The function $F_0$ is regular at the fixed point (critical temperature) whereas the second term gives the singular part of the free energy.

Some definitions are now in order.

Irrelevant, relevant and marginal fields: For $\lambda<1$ the scaling field is called irrelevant (decreases in the RG transformation) whereas for $\lambda>1$ it is called relevant (increases in the RG transformation). Thus if we want to remain on a fixed point we must set the relevant scaling fields to zero. The case $\lambda=1$  corresponds to marginal fields.

Critical surface and fixed point: The fixed point lies on a hypersurface called the critical surface in the coupling-constant space. The critical surface is defined by setting all the relevant scaling fields to zero. Thus starting from any point on the critical surface we will approach the fixed point under a large number of iterations of the renormalization group transformation whereas starting from any point off the critical surface we will diverge from the fixed point. All actions (physical systems) located on the critical surface define collectively a so-called universality class. See figure.

Critical exponents: The eigenvalues $\lambda$ determine the critical exponents $y$. All systems in the same universality class have the same critical exponents.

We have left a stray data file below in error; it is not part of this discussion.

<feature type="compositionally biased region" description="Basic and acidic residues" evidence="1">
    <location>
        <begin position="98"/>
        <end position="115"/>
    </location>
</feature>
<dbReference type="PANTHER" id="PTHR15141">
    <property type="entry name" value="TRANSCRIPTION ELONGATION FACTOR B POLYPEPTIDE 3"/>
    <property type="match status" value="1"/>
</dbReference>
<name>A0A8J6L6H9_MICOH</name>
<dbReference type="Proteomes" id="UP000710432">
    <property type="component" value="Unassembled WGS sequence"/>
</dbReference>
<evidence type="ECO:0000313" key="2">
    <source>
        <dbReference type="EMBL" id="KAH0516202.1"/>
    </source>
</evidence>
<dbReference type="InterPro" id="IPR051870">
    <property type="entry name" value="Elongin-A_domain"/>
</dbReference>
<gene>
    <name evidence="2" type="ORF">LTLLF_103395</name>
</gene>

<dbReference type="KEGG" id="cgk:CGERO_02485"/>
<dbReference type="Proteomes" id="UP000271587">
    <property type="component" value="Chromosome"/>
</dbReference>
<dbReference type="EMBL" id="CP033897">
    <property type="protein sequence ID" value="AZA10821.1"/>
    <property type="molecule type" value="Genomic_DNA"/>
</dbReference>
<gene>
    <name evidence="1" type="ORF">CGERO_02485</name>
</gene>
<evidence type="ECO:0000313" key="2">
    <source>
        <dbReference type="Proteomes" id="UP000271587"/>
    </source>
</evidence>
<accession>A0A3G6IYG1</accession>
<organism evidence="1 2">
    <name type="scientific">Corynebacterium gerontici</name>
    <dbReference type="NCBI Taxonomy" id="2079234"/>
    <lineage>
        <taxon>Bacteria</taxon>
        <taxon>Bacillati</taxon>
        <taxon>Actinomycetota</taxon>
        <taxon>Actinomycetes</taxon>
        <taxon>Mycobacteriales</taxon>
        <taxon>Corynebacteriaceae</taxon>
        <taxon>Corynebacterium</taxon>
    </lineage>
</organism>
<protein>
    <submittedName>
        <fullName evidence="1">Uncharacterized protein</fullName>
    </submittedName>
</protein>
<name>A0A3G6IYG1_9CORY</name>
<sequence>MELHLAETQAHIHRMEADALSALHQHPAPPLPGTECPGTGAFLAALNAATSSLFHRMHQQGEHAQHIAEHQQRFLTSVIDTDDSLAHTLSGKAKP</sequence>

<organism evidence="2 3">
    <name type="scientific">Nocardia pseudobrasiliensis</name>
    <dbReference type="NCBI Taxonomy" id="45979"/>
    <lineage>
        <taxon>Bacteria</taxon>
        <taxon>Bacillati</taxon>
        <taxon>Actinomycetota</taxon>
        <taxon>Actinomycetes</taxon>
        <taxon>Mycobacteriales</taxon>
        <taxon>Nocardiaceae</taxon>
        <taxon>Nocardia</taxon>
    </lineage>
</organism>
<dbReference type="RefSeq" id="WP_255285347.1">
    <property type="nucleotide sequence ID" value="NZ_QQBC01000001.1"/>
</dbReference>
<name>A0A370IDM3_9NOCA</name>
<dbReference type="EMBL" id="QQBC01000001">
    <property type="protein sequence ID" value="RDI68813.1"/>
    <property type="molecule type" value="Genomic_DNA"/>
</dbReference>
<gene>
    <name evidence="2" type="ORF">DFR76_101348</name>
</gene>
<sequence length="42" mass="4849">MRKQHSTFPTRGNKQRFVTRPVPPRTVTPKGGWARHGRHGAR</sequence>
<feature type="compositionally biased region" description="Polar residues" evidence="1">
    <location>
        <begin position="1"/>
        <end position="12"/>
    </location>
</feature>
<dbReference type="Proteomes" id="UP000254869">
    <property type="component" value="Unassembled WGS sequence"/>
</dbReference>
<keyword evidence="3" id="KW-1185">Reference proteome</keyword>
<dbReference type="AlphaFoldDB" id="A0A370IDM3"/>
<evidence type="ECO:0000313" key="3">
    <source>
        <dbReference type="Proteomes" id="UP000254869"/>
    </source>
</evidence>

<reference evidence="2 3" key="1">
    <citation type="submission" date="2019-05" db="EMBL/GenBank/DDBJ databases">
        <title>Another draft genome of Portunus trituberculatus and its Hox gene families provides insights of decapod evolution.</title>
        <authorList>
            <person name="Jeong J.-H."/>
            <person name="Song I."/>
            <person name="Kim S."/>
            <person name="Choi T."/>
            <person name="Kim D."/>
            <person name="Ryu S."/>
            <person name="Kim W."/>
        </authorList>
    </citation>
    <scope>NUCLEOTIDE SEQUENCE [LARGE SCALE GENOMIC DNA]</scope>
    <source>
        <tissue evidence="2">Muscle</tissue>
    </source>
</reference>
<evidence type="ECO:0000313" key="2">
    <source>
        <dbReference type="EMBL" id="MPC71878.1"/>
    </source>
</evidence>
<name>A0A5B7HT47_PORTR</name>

\end{itemize}

## Critical exponents

The correlation length $\xi$ behaves around the critical temperature as
\begin{eqnarray}
\xi\sim |t|^{-1/D_t}~,~D_t=\frac{1}{\nu},
\end{eqnarray}
where $\nu$ is the mass critical exponent and $D_t$ is the temperature critical exponent. The gap (order parameter) critical exponent $\beta$ and the magnetic field critical exponent $D_h$ are given by
\begin{eqnarray}
M|_{H=0}\sim |t|^{\beta}~,~\beta=\frac{d-D_h}{D_t}.
\end{eqnarray}
The anomalous exponent $\eta$ is defined by the behavior of the $2-$point function at the critical temperature given by
\begin{eqnarray}
\Gamma(x)\sim \frac{1}{r^p}\exp(-r/\xi)~,~p=d-2+\eta=2d-2D_h.
\end{eqnarray}
There are three more critical exponents which can be determined solely in terms of $D_t$ and $D_h$ (scaling relations). These are $\alpha$ (specific heat), $\gamma$ (susceptibility), $\delta$ (magnetization at non-zero magnetic field).

## Exercise

Consider the Landau-Wilson energy functional in a constant magnetic field
\begin{eqnarray}
{E}[m]=\int d^dx\bigg[\frac{1}{2}(\vec{\partial}m(x))^2+\frac{1}{2}r_0 m^2(x)+u_0 m^4(x)\bigg]+\int d^dx h m(x).
\end{eqnarray}
We will integrate over a small momentum shell characterized by $b\simeq 1$, i.e. over the spherical shell of radius $\Lambda$ and thickness $\delta k=\tau.\Lambda$ where $\tau=\ln b$. We expand the field as
\begin{eqnarray}
m(x)=\bar{m}(x)+\delta m(x)~,~\delta m(x)=\sum_{i=1}^Nc_i\phi_i(x).
\end{eqnarray}
The $N$ wave packets (plane waves!!) $\phi_i(x)$ are of spatial size $\delta x= 1/\delta k$ and they are localized in the momentum shell $\delta k$. They are orthonormal and they also satisfy
\begin{eqnarray}
\int d^dx (\phi_i(x))^{2n+1}=0.
\end{eqnarray}
The background $\bar{m}$ is assumed to be constant over wave packets.